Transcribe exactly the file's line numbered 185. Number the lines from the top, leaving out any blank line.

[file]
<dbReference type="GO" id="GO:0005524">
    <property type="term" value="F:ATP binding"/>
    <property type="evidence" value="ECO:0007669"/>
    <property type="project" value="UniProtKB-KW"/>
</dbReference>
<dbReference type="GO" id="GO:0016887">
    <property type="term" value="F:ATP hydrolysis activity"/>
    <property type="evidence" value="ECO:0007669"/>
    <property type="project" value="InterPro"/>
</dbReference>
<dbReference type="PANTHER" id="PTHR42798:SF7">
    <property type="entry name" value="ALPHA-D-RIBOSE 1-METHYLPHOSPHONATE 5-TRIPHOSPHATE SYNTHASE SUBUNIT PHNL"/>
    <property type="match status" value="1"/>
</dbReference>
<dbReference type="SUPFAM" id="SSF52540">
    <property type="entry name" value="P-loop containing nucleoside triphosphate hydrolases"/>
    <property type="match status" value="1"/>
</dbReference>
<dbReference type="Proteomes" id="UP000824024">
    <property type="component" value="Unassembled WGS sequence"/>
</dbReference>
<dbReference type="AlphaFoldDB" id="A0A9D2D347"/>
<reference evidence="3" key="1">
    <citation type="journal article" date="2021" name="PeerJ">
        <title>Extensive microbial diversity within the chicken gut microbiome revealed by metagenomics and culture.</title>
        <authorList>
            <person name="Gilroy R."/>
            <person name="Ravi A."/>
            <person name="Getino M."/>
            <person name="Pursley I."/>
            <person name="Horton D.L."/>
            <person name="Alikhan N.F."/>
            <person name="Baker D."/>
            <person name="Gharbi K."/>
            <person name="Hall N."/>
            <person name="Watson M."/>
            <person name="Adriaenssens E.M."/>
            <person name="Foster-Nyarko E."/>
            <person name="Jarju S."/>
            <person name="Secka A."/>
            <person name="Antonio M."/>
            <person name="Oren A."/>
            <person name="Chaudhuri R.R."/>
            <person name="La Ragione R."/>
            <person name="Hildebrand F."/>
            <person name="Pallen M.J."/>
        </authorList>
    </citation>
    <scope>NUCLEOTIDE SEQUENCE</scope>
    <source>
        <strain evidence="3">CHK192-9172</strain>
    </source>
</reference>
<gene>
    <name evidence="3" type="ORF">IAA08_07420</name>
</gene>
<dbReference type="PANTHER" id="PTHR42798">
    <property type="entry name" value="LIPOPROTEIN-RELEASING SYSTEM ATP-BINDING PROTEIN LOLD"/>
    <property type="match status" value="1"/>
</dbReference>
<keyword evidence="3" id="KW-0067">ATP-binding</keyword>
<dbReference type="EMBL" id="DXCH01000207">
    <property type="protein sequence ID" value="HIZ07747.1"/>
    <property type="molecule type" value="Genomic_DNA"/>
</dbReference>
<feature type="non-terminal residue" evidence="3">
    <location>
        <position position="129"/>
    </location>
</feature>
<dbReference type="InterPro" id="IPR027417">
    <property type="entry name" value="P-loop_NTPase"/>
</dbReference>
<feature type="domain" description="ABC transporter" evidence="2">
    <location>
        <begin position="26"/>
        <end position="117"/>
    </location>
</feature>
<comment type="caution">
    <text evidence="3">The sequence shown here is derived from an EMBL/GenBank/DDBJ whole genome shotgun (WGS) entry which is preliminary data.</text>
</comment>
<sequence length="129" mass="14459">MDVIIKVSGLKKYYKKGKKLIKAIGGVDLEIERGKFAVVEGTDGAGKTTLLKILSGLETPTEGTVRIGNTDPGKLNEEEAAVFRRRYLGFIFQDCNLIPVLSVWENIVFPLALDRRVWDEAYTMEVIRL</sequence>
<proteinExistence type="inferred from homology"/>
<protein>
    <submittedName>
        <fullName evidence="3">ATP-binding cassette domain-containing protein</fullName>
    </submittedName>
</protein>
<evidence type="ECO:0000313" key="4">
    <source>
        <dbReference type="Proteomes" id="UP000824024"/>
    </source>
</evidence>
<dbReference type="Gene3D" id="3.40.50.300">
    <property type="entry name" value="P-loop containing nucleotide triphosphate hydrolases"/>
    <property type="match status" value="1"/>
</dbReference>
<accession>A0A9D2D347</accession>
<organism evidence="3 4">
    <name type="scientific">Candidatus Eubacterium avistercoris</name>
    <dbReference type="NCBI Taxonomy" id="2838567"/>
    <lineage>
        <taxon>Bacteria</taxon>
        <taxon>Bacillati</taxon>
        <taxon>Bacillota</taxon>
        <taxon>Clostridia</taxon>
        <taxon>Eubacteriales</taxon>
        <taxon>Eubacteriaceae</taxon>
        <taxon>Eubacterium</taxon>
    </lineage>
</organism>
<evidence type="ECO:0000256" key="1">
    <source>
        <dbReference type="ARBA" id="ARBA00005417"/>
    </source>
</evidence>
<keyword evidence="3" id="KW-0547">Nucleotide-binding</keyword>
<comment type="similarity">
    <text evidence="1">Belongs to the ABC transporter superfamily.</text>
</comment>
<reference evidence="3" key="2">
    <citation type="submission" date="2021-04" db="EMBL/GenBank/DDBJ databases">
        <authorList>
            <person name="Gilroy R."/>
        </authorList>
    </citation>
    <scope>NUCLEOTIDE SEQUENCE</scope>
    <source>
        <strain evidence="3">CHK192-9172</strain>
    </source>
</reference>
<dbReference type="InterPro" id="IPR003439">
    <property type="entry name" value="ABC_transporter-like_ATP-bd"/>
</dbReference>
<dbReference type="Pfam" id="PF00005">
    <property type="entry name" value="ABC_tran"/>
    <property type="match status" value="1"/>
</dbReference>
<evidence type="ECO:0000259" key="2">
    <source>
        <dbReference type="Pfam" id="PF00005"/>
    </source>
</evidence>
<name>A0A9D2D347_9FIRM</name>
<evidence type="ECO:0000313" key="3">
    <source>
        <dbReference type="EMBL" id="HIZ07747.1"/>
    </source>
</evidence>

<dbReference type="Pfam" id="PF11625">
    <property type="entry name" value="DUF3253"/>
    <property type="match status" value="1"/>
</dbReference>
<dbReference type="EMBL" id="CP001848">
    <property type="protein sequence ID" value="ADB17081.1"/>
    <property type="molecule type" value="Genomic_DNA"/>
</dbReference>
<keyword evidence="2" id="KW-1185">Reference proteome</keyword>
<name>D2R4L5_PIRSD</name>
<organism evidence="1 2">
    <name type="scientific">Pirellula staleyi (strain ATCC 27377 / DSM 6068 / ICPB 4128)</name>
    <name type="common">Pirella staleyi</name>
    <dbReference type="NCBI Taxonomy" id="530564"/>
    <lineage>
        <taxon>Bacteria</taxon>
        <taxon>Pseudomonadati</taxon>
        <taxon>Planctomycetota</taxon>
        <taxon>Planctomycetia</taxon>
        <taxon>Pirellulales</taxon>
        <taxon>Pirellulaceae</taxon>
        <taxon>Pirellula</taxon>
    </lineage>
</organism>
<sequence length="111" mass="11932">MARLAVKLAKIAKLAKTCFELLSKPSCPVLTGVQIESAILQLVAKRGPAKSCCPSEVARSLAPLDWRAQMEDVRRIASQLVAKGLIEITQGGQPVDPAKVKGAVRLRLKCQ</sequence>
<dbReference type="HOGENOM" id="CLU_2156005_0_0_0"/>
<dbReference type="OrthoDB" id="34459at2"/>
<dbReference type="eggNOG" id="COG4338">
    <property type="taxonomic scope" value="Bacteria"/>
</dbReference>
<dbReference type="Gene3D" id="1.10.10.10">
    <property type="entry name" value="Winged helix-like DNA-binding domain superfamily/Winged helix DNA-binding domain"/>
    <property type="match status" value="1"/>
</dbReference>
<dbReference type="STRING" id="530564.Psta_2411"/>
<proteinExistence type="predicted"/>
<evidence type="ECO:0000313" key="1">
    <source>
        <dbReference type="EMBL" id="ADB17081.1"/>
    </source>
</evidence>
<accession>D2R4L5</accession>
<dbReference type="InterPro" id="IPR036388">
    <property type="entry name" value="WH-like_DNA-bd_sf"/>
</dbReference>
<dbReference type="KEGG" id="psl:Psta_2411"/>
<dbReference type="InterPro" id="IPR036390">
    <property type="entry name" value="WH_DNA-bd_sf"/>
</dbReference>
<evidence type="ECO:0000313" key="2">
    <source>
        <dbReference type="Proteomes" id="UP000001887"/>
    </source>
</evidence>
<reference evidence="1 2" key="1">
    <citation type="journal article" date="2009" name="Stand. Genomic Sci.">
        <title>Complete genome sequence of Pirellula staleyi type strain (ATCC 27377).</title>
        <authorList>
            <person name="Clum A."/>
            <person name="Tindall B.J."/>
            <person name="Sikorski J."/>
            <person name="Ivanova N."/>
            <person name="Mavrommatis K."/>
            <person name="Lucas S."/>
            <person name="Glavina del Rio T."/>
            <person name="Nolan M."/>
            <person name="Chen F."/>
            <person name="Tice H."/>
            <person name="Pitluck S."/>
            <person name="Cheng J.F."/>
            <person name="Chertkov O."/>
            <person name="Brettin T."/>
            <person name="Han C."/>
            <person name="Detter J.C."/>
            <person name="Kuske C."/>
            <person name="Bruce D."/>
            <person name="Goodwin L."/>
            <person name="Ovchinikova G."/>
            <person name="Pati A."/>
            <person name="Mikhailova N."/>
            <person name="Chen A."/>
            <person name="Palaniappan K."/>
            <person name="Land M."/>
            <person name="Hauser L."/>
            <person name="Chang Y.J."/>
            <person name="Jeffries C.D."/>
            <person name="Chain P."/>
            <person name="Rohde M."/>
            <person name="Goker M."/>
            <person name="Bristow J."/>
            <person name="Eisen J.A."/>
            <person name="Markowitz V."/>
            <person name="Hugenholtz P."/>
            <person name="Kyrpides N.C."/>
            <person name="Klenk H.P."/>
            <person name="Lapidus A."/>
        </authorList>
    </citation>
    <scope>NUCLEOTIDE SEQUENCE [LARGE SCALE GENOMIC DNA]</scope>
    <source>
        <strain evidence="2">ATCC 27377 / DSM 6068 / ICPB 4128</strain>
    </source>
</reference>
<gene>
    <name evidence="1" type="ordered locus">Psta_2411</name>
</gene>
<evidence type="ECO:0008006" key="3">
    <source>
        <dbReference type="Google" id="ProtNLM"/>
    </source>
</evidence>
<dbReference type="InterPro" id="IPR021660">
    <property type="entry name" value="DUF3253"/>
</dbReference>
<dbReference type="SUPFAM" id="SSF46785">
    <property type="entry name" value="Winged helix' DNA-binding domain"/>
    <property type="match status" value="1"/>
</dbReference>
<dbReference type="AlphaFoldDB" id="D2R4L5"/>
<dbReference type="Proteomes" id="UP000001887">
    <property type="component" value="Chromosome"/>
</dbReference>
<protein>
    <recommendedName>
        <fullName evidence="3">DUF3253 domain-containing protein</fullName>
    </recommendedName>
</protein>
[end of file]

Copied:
<dbReference type="STRING" id="530564.Psta_2411"/>